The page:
The moment I read this story, I imagined that Canada Post might be facilitating convenient and efficient person to person transactions. Checks and money orders are incredibly inefficient, and the annoyance of compounded delays that permeate Online Auctions such as Ebay(send slip of paper, wait for slip of paper to arrive, wait for slip of paper to be converted to slips of paper redeemable anywhere for goods, wait for product to be mailed in response, hope nothing goes wrong) are just waiting for an efficient infrastructure to replace them--preferably one that could grow and deploy at the same impressive rate everything else online has sprouted.

    I'm not expecting miracles. But postal services already support much of the (arguably inefficient, but definitely interesting) mass point-to-point package distribution system that's keeping Ebay in business. Through money orders, they're already directly involved in the actual exchanging of currency. Even the much maligned(and extraordinarily expensive) C.O.D. Delivery remains a strong historical precursor to what we're going to see the delivery person become.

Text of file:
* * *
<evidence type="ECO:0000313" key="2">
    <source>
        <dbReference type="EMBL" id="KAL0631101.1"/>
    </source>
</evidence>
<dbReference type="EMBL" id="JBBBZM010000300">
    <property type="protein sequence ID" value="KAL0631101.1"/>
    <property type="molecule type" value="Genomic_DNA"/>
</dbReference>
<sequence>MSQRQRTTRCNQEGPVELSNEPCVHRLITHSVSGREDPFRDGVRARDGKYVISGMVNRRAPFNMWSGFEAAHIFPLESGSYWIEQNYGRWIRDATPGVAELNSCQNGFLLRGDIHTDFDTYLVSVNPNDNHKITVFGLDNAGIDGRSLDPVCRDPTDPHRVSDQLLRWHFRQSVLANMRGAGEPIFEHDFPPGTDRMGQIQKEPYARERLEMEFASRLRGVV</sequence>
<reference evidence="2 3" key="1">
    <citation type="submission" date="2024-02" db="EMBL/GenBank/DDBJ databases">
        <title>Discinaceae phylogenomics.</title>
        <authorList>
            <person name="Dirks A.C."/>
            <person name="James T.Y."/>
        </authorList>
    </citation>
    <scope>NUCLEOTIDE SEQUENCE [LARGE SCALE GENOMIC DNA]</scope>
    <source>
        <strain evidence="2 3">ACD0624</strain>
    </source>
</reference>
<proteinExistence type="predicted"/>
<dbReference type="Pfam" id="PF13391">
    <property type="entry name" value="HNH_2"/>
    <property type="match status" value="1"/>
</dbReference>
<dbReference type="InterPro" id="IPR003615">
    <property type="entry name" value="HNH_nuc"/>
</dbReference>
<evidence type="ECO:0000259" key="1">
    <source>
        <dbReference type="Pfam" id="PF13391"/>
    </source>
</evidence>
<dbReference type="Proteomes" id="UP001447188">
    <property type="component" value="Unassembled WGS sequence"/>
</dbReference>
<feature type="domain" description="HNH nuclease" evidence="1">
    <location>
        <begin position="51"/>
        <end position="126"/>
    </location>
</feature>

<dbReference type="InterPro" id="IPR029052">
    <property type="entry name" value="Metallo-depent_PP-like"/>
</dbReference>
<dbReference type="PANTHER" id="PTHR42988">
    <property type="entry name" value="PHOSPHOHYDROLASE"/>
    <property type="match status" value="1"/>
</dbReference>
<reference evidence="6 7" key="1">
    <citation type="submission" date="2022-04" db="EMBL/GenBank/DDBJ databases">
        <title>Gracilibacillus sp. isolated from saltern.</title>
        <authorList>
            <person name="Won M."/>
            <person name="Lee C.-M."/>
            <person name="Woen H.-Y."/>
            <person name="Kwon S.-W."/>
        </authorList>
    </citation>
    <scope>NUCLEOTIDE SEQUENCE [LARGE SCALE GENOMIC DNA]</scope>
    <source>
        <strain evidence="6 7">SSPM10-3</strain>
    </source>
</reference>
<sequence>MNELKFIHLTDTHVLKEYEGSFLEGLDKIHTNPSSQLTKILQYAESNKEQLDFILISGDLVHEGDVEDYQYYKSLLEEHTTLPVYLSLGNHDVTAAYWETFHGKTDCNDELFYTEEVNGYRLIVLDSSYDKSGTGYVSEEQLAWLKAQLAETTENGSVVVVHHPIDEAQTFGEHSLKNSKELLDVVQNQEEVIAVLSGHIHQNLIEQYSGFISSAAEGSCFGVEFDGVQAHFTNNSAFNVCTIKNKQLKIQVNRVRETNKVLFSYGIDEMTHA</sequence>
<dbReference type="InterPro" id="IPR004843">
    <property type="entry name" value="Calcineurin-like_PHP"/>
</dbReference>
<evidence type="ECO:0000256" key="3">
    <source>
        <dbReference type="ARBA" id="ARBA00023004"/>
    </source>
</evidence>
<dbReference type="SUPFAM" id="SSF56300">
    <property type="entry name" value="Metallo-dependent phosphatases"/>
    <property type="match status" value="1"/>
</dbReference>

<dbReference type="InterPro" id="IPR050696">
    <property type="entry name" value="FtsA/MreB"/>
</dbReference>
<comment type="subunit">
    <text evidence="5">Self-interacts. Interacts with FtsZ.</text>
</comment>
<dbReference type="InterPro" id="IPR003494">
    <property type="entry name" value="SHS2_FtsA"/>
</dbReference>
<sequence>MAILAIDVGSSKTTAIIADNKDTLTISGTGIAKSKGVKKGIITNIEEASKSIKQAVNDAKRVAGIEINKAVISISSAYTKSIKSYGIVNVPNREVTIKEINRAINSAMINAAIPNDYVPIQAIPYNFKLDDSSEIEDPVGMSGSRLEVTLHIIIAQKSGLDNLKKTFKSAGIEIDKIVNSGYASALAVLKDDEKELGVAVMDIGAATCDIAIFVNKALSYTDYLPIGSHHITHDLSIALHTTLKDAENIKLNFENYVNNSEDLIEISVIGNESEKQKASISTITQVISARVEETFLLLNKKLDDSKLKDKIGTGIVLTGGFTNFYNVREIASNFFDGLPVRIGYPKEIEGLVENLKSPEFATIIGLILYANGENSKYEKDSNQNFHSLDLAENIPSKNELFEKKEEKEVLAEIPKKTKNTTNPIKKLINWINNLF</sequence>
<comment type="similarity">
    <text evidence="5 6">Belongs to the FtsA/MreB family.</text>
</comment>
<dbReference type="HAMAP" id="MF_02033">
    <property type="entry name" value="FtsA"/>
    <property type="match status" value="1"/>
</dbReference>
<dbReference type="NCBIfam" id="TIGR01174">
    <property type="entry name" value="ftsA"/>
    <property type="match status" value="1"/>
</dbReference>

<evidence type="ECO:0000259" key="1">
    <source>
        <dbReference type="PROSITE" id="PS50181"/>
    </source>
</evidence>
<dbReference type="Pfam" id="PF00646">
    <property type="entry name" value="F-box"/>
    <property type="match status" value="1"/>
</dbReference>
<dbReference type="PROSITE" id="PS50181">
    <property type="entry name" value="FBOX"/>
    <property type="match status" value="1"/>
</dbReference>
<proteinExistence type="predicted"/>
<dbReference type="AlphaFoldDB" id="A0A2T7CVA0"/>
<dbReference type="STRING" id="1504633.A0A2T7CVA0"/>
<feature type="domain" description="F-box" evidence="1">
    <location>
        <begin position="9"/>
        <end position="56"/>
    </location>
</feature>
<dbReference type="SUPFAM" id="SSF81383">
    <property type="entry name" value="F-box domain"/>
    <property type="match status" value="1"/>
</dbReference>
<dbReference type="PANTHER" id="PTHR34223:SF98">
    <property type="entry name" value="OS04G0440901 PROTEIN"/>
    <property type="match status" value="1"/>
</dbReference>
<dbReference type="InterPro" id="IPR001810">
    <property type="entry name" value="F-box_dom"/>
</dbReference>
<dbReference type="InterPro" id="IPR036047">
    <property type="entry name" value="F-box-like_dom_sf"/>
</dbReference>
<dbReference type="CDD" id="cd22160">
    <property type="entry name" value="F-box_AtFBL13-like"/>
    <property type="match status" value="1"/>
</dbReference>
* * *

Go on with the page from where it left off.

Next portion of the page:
As more transactions occur online, many of the functions the cashier once performed(everything from synchronizing the deal to acting as a buffer between management and the customer) will become shunted effectively into the delivery architecture. Deals agreed to via a Canada-post style secure email trail will have transactional paths drawn directly from one private citizen account to anothers--no cash to demand; your signature for delivery becomes your signature validating your willingness to pay.

    Escrowed delivery and rock-solid paper trails are things that any of the major delivery providers can provide(and almost certainly will try), but I honestly think that government post has a serious advantage in this market--when it comes to designing systems that meet legal standards, being part of the organization that wrote those standards is both a PR coup and a legal benefit.

    Of course, there are many, many issues I've glossed over, but I'd like to hear what others have to say about this.

    Yours Truly,

    Dan Kaminsky
    DoxPara Research
    http://www.doxpara.com